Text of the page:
PEÑAS BLANCAS, Guanacaste – When he began the long journey north from Ecuador, Dr. Henry Roque wore a brand-name watch, carried a suitcase full of clothing and had a hat to protect him from the sun. Twenty-two days later, the only possessions he has are the clothes on his back and a Cuban passport.
Despite being a practicing cardiologist, Roque said he earned only $20 a month back in Cuba, which wasn’t enough to afford basic goods for his family. So he decided to send his wife and two children – ages 5 and 7 – to the United States first, along with a group of other family members. Roque would follow later, according to the plan, via a land route stretching thousands of kilometers from South America, through Central America and Mexico, and then on to the U.S.
“They’ve been waiting for me for a month in Miami,” Roque said of his family in the U.S. “First I was greeted with the Costa Rican reality in Paso Canoas [Costa Rica’s border with Panama], and now Nicaragua refuses to let us pass, even assaulting us with its army.”
Roque spoke with The Tico Times while resting on a bench at immigration offices in Peñas Blancas, a dusty, hot town at Costa Rica’s border with Nicaragua, some 300 kilometers northwest of the capital, San José.
‘My daughter nearly died’
On Sunday, Cuban migrant Suartey Ébora lived moments of terror. Ébora had just crossed from Costa Rica into Nicaraguan territory with 1,600 others when they were attacked by the Nicaraguan army and anti-riot police.
“They didn’t ask us anything. They made us all sit down in the street, and out of nowhere they began firing tear gas and rubber bullets. Several people were injured,” Ébora said.
A tear-gas canister exploded next to the face of Ébora’s 1-year-old daughter, Lindsay, injuring her lip. The child had trouble breathing, and the gas burned her skin.
“She almost died,” Ébora said.
“We ran back to Costa Rican territory, and here we’re being treated as refugees,” Ébora said.
Red Cross spokesman Gerald Jiménez told The Tico Times that 30 Cubans were treated for exposure to tear gas and alleged beatings from the Nicaraguan military.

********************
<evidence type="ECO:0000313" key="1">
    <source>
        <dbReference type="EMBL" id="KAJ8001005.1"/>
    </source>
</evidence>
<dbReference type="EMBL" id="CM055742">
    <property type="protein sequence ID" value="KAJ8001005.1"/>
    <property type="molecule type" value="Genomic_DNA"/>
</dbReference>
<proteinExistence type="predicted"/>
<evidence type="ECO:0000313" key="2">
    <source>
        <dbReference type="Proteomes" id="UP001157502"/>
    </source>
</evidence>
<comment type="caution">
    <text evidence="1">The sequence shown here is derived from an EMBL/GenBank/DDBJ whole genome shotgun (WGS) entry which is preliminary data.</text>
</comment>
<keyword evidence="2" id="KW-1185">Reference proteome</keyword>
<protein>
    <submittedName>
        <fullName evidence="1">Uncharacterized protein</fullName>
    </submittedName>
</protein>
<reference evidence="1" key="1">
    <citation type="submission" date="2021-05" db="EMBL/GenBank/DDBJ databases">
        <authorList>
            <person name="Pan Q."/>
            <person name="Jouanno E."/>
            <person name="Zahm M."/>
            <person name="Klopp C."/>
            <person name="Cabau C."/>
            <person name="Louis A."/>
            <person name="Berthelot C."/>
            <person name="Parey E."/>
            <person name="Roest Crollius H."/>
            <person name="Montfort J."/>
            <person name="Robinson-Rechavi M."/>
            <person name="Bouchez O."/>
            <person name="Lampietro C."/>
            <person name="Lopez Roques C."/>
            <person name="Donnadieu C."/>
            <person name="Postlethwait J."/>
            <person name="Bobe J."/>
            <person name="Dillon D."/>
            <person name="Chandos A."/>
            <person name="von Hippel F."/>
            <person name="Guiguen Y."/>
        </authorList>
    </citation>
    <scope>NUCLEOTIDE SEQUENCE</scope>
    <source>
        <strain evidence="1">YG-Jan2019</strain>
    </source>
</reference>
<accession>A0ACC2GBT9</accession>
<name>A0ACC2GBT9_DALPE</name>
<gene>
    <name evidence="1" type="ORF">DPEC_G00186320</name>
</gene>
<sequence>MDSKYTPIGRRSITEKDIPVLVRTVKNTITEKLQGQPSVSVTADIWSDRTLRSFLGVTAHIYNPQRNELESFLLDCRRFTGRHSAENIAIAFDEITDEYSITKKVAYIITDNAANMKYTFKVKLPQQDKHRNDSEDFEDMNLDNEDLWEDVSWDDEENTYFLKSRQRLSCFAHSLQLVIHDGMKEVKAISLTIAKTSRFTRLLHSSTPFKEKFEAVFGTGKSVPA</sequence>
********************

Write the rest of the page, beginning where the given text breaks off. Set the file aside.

Currently, some 2,500 Cuban migrants are in Costa Rica after the government issued most of them seven-day transit visas over the weekend. But Nicaragua’s refusal to allow Cubans to cross into Nicaraguan territory has created a bottleneck, and Costa Rican authorities warn that hundreds — if not thousands — more could be on their way from Ecuador.
Since Sunday’s events, Costa Rica has set up two shelters in the border canton of La Cruz, attended by emergency personnel including the Red Cross and the National Emergency Commission, or CNE. The shelters can house up to 450 migrants, but the actual number of Cubans at the border far exceeds this capacity.
Others have remained in Peñas Blancas, sleeping on the floor at immigration offices or in hotel rooms for those who still have access to cash.
The CNE reported that roughly 800 Cubans are at the border crossing as of late Monday afternoon.
Nicaragua, meanwhile, has temporarily closed its land border with Costa Rica, maintaining a heavy presence of anti-riot police and heavily armed soldiers.
CNE personnel have been coordinating Costa Rica’s response with firefighters, municipal emergency commissions, the U.N. High Commission on Refugees and the International Organization for Migration.
US: No changes planned for ‘wet-foot, dry foot’ policy
In Havana, the U.S. Embassy tweeted: “Concerned about the situation of Cuban emigrants trying to travel to the USA though Central America.”
“We insist that the countries of Central America respect the rights of emigrants and ensure that they are treated humanely,” read another tweet from the embassy.
A spokeswoman for the U.S. Embassy in San José told The Tico Times in an email that embassy observers were at the border.
“Safe, legal, and orderly migration also remains a priority of the United States. The Obama Administration has no plans to alter current migration policy toward Cuba and Cubans, including the Cuban Adjustment Act,” an embassy statement added.
On Monday, ahead of a meeting with Costa Rican officials and lawmakers at Casa Presidencial in San José, Foreign Minister Manuel González said, “We can’t look the other way as if there wasn’t a problem here.”
Later, at a news conference, González said, “We had warned that this could happen. … It’s not that this problem suddenly arose and now we’re taking action. The existence of this problem has been made visible in the clearest terms after the dismantling of a human smuggling network last week.”
The foreign minister added that Costa Rica so far has issued 1,790 seven-day visas to help normalize the legal status of those migrants. A long-term solution, however, appears nowhere in sight.
See more photos of the Cuban migrant crisis at the Costa Rica-Nicaragua border: